Set up Subversion using WampServer Apache support

Subversion is a popular SCM (source code management) application.  Subversion allows you to keep various versions of your web development files.  This way, if you make a mistake or decide you want to go back to an earlier version of your site, you can simply find the desired version.

Version control and SCM is very complex topic, but we will try to focus on the simple tasks of installing Subversion using Apache for hosting your files via HTTP.  The importance of having HTTP hosting for Subversion is so that you can use the Subversion integration in the Eclipse integrated development environment (IDE).

The key to a successful Subversion installation is to use the version with the proper binaries (already compiled files) for the Apache server in your WampServer installation.  At the time of this writing, WampServer includes Apache version 2.2.11, which can use Subversion version 1.6.6.  Download Subversion from http://subversion.tigris.org/servlets/ProjectDocumentList?folderID=8100.

The default installation location in the Subversion installer is C:\Program Files\Subversion\.  However, since we will be using Subversion with our WampServer installation, change the installation directory to c:\wamp\svn.  (“svn” is the common short-hand for Subversion.)  Other than this change, you can use the other installation defaults.

Subversion stores its data is sets of files called repositories.  You must have at least one repository to use Subversion.  Most of the Subversion application files are command line utilities.  However, we will be insulated from most of these utilities after completing this configuration by using Subversion from Eclipse.  The structure of your repository is very important.  To that end, we will be using the “standard” repository structure recommended in the Subversion “Red Book”, which is the canonical reference for Subversion:

.../project_name/
trunk/
tags/
branches/

In this structure, project_name represents the so-called project root directory, which is the top-most directory for files related to project_name.  The trunk sub-directory is where the main code and files for your site or project is stored.  You can think of the trunk as the “main branch” of a tree.  The tags sub-directory contains “snapshots” of your files from particular points in time.  For example, when you release the first version of your application or web site, you’ll probably want to create a version 1.0 snapshot or tag.  In general, you never change files in the tags directory; they are simply reference points in your files.  Finally, the branches directory is used for creating named branches of your main code (i.e., from the trunk).  Typically, branches are used when you need to do parallel development, which means that two development activities on the same set of code (files) is taking place simultaneously.  Usually, at some point, you merge the code from one (or more) branch back into the trunk before continuing development.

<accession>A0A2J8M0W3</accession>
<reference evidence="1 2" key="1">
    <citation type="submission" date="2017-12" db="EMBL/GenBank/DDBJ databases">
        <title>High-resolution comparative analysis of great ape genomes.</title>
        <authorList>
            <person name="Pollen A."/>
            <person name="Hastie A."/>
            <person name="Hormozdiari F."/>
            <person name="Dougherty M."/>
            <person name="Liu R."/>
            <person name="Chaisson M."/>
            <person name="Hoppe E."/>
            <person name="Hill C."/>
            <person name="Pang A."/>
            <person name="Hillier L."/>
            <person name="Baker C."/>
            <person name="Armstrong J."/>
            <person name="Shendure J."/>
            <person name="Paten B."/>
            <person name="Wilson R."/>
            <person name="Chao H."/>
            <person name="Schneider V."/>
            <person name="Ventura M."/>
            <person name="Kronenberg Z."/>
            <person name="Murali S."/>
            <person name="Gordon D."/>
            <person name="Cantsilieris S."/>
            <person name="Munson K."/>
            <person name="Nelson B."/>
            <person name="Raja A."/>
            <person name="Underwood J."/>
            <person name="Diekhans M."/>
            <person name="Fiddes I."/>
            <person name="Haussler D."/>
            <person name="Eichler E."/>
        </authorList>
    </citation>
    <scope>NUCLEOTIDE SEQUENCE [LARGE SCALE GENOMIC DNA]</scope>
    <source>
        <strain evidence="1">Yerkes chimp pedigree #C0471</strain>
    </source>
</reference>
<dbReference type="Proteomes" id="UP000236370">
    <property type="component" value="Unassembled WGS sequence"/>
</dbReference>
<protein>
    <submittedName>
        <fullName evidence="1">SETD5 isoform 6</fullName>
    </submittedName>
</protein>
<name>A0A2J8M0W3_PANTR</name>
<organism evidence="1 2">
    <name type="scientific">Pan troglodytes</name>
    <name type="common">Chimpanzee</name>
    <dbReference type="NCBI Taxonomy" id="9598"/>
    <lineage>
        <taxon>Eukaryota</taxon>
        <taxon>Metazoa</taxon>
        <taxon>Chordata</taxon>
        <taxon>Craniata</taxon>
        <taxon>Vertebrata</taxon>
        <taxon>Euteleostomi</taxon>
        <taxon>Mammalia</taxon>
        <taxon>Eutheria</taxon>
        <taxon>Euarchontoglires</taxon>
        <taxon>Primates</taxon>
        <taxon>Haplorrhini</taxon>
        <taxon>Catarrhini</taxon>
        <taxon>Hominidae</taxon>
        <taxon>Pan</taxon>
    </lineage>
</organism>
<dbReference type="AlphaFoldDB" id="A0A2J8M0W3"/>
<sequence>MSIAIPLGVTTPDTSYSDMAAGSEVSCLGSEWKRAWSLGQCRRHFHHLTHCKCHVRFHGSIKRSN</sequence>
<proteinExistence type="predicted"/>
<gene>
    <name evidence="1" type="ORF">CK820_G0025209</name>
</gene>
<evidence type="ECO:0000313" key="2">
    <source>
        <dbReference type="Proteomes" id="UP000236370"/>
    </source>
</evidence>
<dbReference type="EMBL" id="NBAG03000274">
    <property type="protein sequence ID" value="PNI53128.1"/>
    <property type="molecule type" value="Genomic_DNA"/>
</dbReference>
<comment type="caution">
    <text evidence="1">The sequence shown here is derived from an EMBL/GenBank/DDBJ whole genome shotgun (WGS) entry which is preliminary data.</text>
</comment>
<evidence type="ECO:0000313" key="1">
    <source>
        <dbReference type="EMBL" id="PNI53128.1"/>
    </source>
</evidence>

We’ll use a sub-directory of c:\wamp\svn called repos as the home for our repositories (e.g., c:\wamp\svn\repos).  Often, this directory is referred to as the repository “root” directory.  To do this, open a Windows Command Prompt:  Start –> Programs –> Accessories –> Command Prompt and change to the c:\wamp\svn directory:

cd c:\wamp\svn

Now create a new subdirectory named repos:

mkdir repos

Change to the the repos directory (cd repos) and create a directory with the name of the project. In this example, I’m developing a simple inventory system for a church teachers’ workroom, so I’ll name my project workroom for simplicity:

mkdir workroom

Now, we actually create the Subversion repository for this project using the svnadmin command:

svnadmin create c:\wamp\svn\repos\workroom

With our Subversion repository created, we turn to actually configuring Apache to be the “front end” for Subversion by providing the HTTP hosting for Subversion, so that we can access our repository directly from Eclipse.